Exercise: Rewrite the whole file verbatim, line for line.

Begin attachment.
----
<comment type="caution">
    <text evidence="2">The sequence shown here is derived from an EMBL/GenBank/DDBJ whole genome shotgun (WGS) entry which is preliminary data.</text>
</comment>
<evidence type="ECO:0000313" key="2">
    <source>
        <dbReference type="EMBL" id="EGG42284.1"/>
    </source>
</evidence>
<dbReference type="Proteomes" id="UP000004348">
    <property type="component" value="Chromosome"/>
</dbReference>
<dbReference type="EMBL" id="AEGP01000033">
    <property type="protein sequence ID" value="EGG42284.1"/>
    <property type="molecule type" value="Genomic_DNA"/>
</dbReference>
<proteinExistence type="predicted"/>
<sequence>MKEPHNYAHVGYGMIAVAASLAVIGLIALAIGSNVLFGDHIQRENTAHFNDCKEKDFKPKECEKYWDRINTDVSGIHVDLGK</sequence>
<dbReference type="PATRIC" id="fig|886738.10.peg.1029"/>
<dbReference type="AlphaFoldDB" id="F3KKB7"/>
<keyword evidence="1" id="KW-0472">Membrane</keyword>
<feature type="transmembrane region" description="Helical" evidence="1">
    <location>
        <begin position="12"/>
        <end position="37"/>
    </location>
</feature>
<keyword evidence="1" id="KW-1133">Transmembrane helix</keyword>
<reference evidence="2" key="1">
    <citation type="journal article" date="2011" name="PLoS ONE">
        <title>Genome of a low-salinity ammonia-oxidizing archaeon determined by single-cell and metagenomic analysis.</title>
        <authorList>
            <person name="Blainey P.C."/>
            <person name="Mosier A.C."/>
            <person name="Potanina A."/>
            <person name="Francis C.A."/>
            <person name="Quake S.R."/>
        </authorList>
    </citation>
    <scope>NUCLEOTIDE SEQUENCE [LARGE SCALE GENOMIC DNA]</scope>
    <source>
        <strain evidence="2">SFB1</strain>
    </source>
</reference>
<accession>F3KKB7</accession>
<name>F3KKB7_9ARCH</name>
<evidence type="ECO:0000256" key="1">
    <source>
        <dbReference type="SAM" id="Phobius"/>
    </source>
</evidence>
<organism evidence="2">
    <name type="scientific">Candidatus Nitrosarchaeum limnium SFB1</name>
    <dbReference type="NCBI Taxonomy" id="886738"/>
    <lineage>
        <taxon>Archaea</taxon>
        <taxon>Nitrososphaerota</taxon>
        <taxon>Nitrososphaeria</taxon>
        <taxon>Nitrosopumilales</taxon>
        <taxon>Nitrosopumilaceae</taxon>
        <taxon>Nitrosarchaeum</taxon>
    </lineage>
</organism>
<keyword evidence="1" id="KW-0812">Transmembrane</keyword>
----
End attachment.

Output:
<comment type="caution">
    <text evidence="2">The sequence shown here is derived from an EMBL/GenBank/DDBJ whole genome shotgun (WGS) entry which is preliminary data.</text>
</comment>
<evidence type="ECO:0000313" key="2">
    <source>
        <dbReference type="EMBL" id="EGG42284.1"/>
    </source>
</evidence>
<dbReference type="Proteomes" id="UP000004348">
    <property type="component" value="Chromosome"/>
</dbReference>
<dbReference type="EMBL" id="AEGP01000033">
    <property type="protein sequence ID" value="EGG42284.1"/>
    <property type="molecule type" value="Genomic_DNA"/>
</dbReference>
<proteinExistence type="predicted"/>
<sequence>MKEPHNYAHVGYGMIAVAASLAVIGLIALAIGSNVLFGDHIQRENTAHFNDCKEKDFKPKECEKYWDRINTDVSGIHVDLGK</sequence>
<dbReference type="PATRIC" id="fig|886738.10.peg.1029"/>
<dbReference type="AlphaFoldDB" id="F3KKB7"/>
<keyword evidence="1" id="KW-0472">Membrane</keyword>
<feature type="transmembrane region" description="Helical" evidence="1">
    <location>
        <begin position="12"/>
        <end position="37"/>
    </location>
</feature>
<keyword evidence="1" id="KW-1133">Transmembrane helix</keyword>
<reference evidence="2" key="1">
    <citation type="journal article" date="2011" name="PLoS ONE">
        <title>Genome of a low-salinity ammonia-oxidizing archaeon determined by single-cell and metagenomic analysis.</title>
        <authorList>
            <person name="Blainey P.C."/>
            <person name="Mosier A.C."/>
            <person name="Potanina A."/>
            <person name="Francis C.A."/>
            <person name="Quake S.R."/>
        </authorList>
    </citation>
    <scope>NUCLEOTIDE SEQUENCE [LARGE SCALE GENOMIC DNA]</scope>
    <source>
        <strain evidence="2">SFB1</strain>
    </source>
</reference>
<accession>F3KKB7</accession>
<name>F3KKB7_9ARCH</name>
<evidence type="ECO:0000256" key="1">
    <source>
        <dbReference type="SAM" id="Phobius"/>
    </source>
</evidence>
<organism evidence="2">
    <name type="scientific">Candidatus Nitrosarchaeum limnium SFB1</name>
    <dbReference type="NCBI Taxonomy" id="886738"/>
    <lineage>
        <taxon>Archaea</taxon>
        <taxon>Nitrososphaerota</taxon>
        <taxon>Nitrososphaeria</taxon>
        <taxon>Nitrosopumilales</taxon>
        <taxon>Nitrosopumilaceae</taxon>
        <taxon>Nitrosarchaeum</taxon>
    </lineage>
</organism>
<keyword evidence="1" id="KW-0812">Transmembrane</keyword>